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Pawhuska's swinging bridge draws in brave tourists

Posted at 8:45 PM, Jun 08, 2018
and last updated 2018-06-08 21:45:37-04

A piece of Oklahoma history "hangs out" in Pawhuska.

Osage County is often a spot for tourists hoping to see the tall grass prairie or the Pioneer Woman's Mercantile store, but those who really do their homework on the area come across Pawhuska's swinging bridge.

It's easy to find in Pawhuska, it's been there for years. But, this necessity for some is like a carnival ride for others.

Just off main, a few blocks from the pioneer woman's new restaurant and store in downtown Pawhuska is a historical spot that a few of the hundreds of people who come here every day, also stop to see.

There's a marker at the end of Kikehah Street so you know a historical spot in Osage County lies just beyond the canopy of trees here.

It's been here since 1926, and though it was made safer in the 70's, this swinging footbridge is not for the faint of heart.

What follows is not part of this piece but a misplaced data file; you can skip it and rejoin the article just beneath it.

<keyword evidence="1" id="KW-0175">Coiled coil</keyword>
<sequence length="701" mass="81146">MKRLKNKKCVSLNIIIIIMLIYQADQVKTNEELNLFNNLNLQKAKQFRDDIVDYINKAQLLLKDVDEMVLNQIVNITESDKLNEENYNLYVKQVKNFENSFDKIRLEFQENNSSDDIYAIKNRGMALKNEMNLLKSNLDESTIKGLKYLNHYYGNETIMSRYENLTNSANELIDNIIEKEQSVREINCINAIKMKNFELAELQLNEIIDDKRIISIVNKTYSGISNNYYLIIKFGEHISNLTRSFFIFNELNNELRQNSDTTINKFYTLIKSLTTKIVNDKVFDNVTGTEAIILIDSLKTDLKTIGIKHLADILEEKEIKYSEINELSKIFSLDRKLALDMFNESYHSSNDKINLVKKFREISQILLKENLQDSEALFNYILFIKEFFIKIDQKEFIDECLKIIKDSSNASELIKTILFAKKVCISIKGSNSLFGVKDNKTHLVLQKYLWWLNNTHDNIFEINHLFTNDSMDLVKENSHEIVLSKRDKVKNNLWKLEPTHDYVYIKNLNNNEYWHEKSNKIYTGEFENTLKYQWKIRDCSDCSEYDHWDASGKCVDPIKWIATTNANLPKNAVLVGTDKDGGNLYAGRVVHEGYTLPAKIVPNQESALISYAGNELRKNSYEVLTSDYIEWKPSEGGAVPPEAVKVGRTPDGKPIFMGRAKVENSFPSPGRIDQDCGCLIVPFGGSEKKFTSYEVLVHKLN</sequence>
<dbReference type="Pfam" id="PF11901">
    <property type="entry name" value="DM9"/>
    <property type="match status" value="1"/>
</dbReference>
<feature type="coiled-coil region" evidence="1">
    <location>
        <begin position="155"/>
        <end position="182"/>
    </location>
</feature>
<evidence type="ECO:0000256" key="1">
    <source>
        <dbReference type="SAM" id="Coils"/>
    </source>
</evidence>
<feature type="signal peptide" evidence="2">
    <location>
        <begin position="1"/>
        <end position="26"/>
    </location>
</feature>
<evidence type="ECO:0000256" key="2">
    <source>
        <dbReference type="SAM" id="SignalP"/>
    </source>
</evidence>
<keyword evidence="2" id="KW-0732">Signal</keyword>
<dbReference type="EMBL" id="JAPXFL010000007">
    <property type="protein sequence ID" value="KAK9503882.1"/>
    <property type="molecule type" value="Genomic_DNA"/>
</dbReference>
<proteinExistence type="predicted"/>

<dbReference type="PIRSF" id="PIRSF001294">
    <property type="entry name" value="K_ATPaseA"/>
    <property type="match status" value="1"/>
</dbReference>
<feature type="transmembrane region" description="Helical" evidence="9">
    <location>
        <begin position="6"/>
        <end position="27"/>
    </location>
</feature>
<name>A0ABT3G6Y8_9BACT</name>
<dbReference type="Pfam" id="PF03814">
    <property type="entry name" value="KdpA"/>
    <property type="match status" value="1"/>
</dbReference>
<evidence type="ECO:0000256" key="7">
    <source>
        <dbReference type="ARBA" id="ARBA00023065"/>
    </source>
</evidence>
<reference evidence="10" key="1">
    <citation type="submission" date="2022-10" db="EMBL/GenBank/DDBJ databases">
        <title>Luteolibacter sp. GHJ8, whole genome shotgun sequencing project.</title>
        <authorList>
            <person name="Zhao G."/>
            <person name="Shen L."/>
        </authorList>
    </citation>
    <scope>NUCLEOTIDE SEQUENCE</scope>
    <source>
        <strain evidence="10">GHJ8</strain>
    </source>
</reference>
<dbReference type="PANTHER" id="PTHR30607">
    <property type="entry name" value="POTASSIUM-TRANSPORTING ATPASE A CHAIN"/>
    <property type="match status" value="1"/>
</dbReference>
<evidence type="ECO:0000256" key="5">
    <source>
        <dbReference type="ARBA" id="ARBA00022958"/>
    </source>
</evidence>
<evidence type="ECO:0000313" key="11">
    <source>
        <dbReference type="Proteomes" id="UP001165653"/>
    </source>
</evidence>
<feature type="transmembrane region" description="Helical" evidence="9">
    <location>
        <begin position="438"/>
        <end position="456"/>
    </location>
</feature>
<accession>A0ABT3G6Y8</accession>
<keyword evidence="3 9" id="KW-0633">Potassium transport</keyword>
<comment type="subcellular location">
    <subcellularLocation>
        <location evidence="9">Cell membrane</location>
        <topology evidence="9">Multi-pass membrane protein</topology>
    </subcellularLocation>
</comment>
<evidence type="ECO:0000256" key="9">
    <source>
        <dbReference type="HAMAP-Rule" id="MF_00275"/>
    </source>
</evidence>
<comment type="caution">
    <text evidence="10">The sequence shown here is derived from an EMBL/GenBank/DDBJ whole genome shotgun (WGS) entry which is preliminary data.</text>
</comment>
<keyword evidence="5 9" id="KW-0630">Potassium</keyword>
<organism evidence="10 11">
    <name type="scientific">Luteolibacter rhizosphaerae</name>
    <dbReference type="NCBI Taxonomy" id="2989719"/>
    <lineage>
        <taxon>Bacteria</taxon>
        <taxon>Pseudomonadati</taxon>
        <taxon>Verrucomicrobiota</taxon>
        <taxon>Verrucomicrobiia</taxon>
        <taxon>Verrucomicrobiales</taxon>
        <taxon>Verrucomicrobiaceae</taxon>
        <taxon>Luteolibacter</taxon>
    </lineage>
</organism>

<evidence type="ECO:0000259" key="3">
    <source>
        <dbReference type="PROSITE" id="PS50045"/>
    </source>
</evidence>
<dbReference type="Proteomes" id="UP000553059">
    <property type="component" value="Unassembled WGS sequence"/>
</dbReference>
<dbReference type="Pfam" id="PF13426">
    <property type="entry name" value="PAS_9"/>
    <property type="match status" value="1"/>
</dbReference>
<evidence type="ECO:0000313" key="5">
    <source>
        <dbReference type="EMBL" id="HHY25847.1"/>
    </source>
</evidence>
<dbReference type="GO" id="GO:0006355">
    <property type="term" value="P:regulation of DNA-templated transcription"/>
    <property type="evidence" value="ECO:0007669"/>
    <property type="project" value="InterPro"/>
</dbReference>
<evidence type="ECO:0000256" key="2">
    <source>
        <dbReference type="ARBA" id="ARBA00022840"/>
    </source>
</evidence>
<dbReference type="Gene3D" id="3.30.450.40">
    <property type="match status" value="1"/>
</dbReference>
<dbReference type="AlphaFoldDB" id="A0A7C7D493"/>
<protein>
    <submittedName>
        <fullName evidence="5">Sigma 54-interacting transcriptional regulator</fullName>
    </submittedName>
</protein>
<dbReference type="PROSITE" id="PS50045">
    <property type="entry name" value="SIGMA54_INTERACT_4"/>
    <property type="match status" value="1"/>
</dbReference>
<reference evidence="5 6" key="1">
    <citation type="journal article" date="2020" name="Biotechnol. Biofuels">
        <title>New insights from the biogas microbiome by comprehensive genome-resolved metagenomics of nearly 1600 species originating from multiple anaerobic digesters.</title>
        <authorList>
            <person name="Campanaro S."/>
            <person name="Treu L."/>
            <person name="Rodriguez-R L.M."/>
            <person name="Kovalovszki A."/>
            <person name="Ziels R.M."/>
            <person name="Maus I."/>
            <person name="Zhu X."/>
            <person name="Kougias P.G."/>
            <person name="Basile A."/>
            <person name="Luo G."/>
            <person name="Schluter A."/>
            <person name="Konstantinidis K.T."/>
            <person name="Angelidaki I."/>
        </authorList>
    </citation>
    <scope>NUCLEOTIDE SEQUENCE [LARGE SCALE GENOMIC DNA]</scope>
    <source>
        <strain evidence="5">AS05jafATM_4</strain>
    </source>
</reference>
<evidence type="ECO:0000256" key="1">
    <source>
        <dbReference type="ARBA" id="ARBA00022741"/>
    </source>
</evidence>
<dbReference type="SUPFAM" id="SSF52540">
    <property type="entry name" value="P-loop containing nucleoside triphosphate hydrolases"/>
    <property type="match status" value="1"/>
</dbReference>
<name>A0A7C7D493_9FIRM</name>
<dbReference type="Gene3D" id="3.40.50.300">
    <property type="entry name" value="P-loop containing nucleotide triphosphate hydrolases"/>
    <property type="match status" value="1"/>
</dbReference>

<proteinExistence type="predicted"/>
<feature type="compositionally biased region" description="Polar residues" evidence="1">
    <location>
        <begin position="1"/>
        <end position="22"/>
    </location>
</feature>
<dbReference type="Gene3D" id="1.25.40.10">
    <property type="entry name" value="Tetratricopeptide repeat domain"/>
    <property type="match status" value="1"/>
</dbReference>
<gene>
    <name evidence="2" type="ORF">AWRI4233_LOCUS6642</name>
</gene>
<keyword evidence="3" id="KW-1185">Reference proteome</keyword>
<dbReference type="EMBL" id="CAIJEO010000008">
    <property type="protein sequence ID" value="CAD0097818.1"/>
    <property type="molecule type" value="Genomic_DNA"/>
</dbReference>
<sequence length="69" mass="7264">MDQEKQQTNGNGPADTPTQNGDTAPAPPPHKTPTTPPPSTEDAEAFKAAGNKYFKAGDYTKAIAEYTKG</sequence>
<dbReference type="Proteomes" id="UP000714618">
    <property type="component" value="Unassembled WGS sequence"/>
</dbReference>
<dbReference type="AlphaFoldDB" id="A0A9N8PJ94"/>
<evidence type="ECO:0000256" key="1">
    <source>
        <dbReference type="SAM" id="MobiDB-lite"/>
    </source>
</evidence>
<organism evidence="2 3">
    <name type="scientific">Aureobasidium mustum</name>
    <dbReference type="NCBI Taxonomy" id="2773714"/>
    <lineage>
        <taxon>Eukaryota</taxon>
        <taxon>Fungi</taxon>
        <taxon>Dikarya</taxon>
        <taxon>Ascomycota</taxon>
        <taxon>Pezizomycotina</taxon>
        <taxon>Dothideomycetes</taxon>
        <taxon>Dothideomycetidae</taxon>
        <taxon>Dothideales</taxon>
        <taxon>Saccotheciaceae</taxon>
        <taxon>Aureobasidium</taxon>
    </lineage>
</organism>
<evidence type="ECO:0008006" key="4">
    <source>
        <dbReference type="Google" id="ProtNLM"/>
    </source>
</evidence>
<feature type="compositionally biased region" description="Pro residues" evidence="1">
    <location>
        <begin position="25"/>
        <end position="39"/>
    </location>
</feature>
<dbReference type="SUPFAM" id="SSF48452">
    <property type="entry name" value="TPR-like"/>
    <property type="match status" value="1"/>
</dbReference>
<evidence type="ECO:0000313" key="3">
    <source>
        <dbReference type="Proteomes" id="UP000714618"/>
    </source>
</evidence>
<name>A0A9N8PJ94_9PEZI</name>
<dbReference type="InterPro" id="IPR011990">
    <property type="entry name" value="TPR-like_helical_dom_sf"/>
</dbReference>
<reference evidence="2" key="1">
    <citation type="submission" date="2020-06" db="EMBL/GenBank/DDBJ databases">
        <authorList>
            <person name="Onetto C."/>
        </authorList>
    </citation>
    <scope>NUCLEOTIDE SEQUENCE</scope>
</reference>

It's Erik Sperry's first trip across Pawhuska's swinging bridge.

At one time this was the only way residents had to get from one side of Pawhuska into town and it still is for many without cars.

The steel cables might be rusty and the boards a little creaky, but you have to ignore all that once you've committed to cross.

And, although the sign warns not to shake the swinging bridge, there are those that still do.

Frank Curry, who has lived in Pawhuska all his life, has spent the last 30 years on the west side of the swinging bridge.

He's crossed on it since he was a kid.

Curry says most of them tourists who lose their nerve halfway through the trip across the bridge and refuse to go back.

"I've seen a lot of people come out here and freeze out here in the middle of it and I've seen a lot of them get over here and make their husbands come back, get the car and drive around here and pick 'em up," Curry said.

Bird Creek is shallow but a long way down from up here, especially on a windy day.

Curry says there have been very few incidents on the bridge in the almost 100-years it's been here. 

But there was that time he forgot there was a board missing.

The city is a little quicker to keep up with most repairs on the swinging bridge now that hundreds of people have discovered it's here.

It's another quirky little gem on an Oklahoma back road that you at least should see, and if you have the nerve walk across.

You can Google interesting things to see in Pawhuska and directions for the swinging bridge will come up.

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